The Government intends to give people impacted by COVID-19 an extra three months to apply to access a second tranche of their superannuation.
As part of the COVID-19 response, the Government expanded the early access to superannuation rules to allow people who met certain conditions to withdraw up to $10,000 of their super in 2019/20, and a further $10,000 in 2020/21. As originally announced, people had until 24 September 2020 to apply for a withdrawal in 2020/21. But the Government intends to extend this until 31 December 2020.
The change was included in the Government’s Economic and Fiscal Update July 2020, but not otherwise announced. The changes will likely be made through regulations.
Labor Shadow Assistant Treasurer and Shadow Minister for Financial Services, Stephen Jones, accused the Government of making a “sneaky extension to the Government’s scandal-ridden robo-release early access super scheme”.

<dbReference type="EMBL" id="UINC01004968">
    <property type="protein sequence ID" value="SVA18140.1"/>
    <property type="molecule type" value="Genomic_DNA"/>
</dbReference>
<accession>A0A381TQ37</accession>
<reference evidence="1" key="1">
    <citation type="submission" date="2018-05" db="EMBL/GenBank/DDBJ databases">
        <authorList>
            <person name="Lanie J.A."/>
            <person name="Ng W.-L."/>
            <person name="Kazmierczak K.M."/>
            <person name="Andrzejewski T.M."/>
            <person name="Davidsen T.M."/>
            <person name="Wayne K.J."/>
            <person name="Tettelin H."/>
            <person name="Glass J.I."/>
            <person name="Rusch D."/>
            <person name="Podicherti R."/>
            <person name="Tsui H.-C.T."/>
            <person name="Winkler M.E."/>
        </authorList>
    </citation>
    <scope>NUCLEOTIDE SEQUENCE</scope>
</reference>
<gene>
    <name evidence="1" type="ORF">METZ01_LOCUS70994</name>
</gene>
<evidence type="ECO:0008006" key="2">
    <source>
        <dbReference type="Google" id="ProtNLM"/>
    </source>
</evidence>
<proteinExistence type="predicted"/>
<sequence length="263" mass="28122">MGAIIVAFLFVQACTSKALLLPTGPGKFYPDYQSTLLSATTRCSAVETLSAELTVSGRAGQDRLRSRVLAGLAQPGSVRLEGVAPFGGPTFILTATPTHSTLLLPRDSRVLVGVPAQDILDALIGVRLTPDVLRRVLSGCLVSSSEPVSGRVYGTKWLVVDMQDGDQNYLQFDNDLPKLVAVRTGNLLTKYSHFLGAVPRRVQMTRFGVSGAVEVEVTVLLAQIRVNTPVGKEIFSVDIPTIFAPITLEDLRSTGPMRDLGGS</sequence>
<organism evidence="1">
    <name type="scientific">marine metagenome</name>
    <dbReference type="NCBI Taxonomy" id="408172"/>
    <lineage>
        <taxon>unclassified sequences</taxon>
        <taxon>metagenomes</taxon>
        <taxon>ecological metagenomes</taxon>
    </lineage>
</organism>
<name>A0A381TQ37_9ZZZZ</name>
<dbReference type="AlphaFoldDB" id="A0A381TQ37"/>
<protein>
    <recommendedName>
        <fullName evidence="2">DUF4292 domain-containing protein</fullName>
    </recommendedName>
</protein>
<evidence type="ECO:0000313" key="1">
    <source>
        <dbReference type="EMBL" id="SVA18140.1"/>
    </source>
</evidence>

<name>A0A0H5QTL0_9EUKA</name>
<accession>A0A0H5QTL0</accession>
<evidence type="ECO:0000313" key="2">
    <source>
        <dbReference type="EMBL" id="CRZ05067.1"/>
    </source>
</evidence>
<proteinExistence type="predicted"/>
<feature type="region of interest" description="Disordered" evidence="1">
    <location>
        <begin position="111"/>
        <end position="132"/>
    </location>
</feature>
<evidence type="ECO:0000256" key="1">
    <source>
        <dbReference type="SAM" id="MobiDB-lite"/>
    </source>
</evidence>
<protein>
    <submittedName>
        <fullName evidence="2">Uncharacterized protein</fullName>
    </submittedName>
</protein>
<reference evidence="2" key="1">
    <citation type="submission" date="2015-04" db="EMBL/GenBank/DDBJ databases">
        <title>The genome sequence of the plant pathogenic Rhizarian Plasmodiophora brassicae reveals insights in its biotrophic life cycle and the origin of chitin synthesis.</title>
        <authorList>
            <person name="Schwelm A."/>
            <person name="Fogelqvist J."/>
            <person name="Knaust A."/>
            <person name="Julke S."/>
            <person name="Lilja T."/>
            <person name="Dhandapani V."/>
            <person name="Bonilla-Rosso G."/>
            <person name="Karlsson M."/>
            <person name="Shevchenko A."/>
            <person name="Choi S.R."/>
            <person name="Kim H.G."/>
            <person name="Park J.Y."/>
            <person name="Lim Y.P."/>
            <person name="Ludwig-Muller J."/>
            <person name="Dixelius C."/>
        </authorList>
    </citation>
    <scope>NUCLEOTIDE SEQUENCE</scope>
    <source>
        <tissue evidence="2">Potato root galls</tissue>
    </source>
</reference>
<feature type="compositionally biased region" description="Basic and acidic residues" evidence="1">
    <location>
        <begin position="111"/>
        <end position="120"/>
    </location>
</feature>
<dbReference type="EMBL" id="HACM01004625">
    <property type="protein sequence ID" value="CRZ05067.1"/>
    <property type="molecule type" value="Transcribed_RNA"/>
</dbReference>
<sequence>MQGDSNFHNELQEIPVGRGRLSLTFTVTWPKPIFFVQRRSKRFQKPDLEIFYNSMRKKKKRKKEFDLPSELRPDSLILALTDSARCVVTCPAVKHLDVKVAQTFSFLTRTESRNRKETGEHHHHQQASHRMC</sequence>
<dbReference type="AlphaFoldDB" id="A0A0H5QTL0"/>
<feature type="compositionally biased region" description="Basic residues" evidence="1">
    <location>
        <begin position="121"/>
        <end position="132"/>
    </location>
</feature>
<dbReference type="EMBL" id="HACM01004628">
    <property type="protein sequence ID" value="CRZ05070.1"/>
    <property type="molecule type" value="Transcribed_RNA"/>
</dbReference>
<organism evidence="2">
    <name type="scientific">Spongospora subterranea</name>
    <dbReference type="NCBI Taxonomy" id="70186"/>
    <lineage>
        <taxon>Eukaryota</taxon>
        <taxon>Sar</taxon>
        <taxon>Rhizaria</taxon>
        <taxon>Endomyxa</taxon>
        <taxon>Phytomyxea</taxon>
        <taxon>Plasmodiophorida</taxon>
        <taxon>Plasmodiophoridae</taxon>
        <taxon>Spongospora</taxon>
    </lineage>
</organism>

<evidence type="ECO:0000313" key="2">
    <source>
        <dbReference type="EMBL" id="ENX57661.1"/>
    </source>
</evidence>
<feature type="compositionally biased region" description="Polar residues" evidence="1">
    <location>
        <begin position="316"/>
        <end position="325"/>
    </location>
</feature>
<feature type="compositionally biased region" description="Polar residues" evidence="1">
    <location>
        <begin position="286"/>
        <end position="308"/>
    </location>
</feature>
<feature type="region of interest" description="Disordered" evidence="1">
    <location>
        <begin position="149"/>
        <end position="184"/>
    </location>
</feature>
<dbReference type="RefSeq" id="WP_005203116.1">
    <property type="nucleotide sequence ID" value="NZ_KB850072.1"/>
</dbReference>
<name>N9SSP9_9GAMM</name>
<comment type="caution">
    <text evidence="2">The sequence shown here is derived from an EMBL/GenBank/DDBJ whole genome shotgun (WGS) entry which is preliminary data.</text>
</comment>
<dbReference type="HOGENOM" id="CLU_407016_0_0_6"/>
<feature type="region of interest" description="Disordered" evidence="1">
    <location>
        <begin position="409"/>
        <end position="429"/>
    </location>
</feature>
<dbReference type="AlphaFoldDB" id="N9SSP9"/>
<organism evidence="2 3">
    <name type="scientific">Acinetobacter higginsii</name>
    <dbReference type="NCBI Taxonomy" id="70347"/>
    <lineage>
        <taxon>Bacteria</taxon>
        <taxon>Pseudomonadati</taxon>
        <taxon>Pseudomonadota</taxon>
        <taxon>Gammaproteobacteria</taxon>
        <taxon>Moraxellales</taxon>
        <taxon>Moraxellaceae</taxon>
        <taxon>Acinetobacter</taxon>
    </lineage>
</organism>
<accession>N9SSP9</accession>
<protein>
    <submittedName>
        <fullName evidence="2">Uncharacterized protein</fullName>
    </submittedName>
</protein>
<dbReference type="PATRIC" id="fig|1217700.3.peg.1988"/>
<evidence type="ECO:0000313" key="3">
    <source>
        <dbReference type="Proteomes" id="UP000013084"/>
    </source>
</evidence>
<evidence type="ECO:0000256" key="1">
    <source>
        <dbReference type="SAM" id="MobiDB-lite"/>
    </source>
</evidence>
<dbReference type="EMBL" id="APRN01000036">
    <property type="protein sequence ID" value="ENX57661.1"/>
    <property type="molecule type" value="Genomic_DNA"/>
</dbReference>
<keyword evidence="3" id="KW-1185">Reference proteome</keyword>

“Not only does Scott Morrison have no plan to create jobs and get Australians back to work, the Government have told Australians doing it tough that their only option is to raid their retirement savings.”
Jones noted that Treasury had estimated that 1.5 million people would access their super, but APRA figures show 2.8 million have already made withdrawals.
It was initially estimated that $27 billion would be withdrawn from super under the COVID-19 changes. However this is likely to be exceeded even before the extended time-frame to apply, with $25.3 billion in payments already made by 12 July 2020 according to APRA.
Industry Super Australia estimates that 480,000 people, including 395,000 under age 35, have “wiped out their super, even before the second tranche opens”.
The ATO has warned that it is devoting resources to fraud and schemes around the COVID-19 response. This includes applying to access superannuation without meeting the criteria, and “withdrawing and re-contributing super for a tax advantage – this could not only trigger anti-avoidance rules but also result in additional taxes and impact your eligibility for a super co-contribution”.